Today, the European Union’s top prizes for young scientists were announced during the award ceremony in the University of Salamanca in Spain, following a two-day hybrid competition among 158 promising young scientists aged 14 to 20, coming from 34 countries.
The first prize winning projects that receive €7000 each are:
- Viktor Stilianov Kolev from Bulgaria, for his project ‘Neural Abstract Reasoner’.
- Marik Müller from Germany, for his research into Enzymatic inactivation of the veterinary antibiotic Florfenicol.
- Carla Caro Villanova from Spain, for her work on a support vector machine on D-Wave's quantum annealer.
- Illia Nalyvaiko from Ukraine, for his exploration of properties of possible counterexamples to the Seymour's Second Neighbourhood Conjecture.
- Cormac Thomas Harris and Alan Thomas O’Sullivan from Ireland, for their statistical investigation into gender stereotyping in 5-7 year olds.
- Feridun Balaban from Turkey, for his research on multi-junction solar cells.
The second and third prizes went to projects from Belarus, Bulgaria, Canada, Czechia, Italy, Ireland, Poland, Slovakia, Switzerland and Turkey. A detailed list of all winners is available online. Due to the COVID-19 pandemic, this year’s event brought together contestants from 2020 and 2021.
Mariya Gabriel, Commissioner for Innovation, Research, Culture, Education and Youth, said:
Congratulations to all winners of this year’s contest on their outstanding achievement. The last year has shown us the importance of excellent research and innovation in overcoming crises that affect all of us. This competition celebrates a new generation of talents whose discoveries and innovations will be essential to shape the future we want to live in. I'm really proud of our youth's exceptional work.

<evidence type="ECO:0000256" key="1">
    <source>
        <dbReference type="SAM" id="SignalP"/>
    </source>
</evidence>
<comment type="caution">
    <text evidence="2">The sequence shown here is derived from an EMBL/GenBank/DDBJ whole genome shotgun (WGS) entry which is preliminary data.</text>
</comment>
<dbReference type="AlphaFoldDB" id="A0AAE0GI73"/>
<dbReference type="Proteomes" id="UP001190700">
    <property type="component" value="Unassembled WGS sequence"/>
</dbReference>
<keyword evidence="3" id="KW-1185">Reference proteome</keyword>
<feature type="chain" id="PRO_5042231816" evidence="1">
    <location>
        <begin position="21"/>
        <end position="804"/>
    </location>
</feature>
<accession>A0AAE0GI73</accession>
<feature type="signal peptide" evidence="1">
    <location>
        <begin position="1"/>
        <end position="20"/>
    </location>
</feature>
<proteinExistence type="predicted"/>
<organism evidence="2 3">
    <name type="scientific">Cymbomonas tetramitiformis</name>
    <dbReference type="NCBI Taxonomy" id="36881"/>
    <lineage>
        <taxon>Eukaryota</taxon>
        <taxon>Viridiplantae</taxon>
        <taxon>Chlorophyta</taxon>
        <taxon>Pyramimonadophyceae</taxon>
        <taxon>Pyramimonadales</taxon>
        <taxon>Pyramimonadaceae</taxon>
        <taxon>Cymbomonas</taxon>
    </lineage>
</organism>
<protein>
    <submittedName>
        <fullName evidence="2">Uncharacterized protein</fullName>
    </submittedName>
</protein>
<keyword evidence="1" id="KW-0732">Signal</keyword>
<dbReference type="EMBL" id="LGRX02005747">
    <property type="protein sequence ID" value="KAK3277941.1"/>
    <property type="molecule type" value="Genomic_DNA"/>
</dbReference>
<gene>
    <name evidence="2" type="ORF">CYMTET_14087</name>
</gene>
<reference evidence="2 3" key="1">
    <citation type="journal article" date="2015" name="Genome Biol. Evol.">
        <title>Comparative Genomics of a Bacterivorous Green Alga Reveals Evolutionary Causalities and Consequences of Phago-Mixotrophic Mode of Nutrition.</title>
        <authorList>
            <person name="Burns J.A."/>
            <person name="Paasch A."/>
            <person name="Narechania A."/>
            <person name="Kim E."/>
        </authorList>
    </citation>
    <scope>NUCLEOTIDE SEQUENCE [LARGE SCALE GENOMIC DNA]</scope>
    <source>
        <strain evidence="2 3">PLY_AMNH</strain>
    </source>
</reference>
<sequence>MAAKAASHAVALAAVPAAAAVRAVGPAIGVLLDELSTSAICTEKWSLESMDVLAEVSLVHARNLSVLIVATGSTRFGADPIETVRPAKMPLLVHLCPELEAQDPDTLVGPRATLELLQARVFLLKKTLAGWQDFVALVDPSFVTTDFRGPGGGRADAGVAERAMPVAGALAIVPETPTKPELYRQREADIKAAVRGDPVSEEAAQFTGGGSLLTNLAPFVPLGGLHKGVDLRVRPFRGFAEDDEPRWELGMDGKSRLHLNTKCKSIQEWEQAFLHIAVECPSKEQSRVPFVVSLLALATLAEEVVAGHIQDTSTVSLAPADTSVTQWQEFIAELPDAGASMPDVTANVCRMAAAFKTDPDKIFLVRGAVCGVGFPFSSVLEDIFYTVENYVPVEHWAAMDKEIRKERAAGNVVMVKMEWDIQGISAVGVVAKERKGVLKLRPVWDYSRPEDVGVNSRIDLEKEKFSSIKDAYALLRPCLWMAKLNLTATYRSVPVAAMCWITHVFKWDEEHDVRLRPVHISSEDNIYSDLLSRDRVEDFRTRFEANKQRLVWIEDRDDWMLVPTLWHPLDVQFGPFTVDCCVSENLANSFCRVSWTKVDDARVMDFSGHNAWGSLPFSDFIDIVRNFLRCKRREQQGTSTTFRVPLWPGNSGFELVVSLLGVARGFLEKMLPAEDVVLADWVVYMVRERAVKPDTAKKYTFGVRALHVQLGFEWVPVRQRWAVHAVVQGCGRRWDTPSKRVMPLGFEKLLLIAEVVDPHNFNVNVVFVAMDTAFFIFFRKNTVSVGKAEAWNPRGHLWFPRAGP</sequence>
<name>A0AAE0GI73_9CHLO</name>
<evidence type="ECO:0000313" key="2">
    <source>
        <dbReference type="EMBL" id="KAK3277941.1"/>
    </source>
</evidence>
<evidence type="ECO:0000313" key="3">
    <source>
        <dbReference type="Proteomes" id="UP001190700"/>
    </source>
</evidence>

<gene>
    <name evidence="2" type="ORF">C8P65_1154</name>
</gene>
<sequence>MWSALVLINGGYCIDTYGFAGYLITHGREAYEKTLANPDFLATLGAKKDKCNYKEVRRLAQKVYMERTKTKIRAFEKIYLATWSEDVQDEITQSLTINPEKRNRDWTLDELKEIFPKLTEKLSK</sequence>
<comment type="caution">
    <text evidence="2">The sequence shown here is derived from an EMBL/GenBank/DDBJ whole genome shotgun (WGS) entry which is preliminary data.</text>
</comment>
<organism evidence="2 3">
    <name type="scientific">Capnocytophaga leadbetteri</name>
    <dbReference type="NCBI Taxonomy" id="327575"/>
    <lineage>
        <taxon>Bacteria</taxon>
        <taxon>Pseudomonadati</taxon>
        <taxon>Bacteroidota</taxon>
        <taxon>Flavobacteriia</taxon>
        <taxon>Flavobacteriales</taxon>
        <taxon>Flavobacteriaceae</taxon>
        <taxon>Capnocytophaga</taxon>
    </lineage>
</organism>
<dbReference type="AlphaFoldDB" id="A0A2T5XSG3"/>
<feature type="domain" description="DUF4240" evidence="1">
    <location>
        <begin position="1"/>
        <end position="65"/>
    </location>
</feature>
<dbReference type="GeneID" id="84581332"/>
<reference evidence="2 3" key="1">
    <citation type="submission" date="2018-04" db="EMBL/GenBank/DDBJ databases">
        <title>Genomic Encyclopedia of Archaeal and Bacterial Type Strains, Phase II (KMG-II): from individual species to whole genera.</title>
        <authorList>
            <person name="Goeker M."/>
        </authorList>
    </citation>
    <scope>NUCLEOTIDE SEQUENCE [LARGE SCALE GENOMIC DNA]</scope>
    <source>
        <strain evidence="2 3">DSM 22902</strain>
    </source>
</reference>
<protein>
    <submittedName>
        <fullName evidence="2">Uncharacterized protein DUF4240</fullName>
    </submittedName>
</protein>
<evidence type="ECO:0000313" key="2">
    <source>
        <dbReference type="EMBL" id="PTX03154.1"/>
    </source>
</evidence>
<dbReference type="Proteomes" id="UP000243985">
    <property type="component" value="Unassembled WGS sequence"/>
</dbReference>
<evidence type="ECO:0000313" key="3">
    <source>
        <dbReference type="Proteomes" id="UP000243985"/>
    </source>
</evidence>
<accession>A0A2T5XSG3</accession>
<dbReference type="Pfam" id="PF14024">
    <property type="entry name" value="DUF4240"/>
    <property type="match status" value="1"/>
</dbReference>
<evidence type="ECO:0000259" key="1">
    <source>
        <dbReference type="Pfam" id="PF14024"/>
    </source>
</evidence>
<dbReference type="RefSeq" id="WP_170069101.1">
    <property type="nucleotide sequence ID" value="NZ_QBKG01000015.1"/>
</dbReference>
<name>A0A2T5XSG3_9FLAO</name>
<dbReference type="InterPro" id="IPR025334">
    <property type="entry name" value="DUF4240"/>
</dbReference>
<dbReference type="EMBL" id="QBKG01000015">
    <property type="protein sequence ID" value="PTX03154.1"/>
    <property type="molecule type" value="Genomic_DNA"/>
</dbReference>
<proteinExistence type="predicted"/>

The students presented 114 different projects to an international jury of renowned scientists, chaired by Dr Attila Borics from the Hungarian Academy of Sciences. The winning projects shared a total of €93 000 in prize money, as well as other prizes such as visits to some of the most innovative research organisations and companies in Europe.
The recovery from the pandemic and the green and digital transitions have further increased the need for science, technology, engineering and maths (STEM) skills in Europe. The contest seeks to promote young people to study STEM and pursue a career in science.
Due to COVID-19 safety measures, students participated remotely from their homes. A special virtual venue was setup where they could present their projects and debate with each other and the jury. The two-day event also featured a talk by Dr William D. Phillips, winner of the Nobel Prize in physics in 1997 and a roundtable discussion with recognised scientists on challenges that young scientists are facing today.
The European Union Contest for Young Scientists was set up by the European Commission in 1989 to encourage co-operation and exchange between young scientists and to give them an opportunity to be guided by some of Europe's most prominent researchers. The number of participating young scientists has grown from 53 in the first competition in 1989 to an average of 150 a year.
Female participation in the contest reflects the broader issue of underrepresentation of women in STEM. This year, 37% of the participants were young women. Next year’s event will be organised in Leiden in the Netherlands, which will be the European City of Science in 2022.
- Publication date
- 19 September 2021
- Directorate-General for Research and Innovation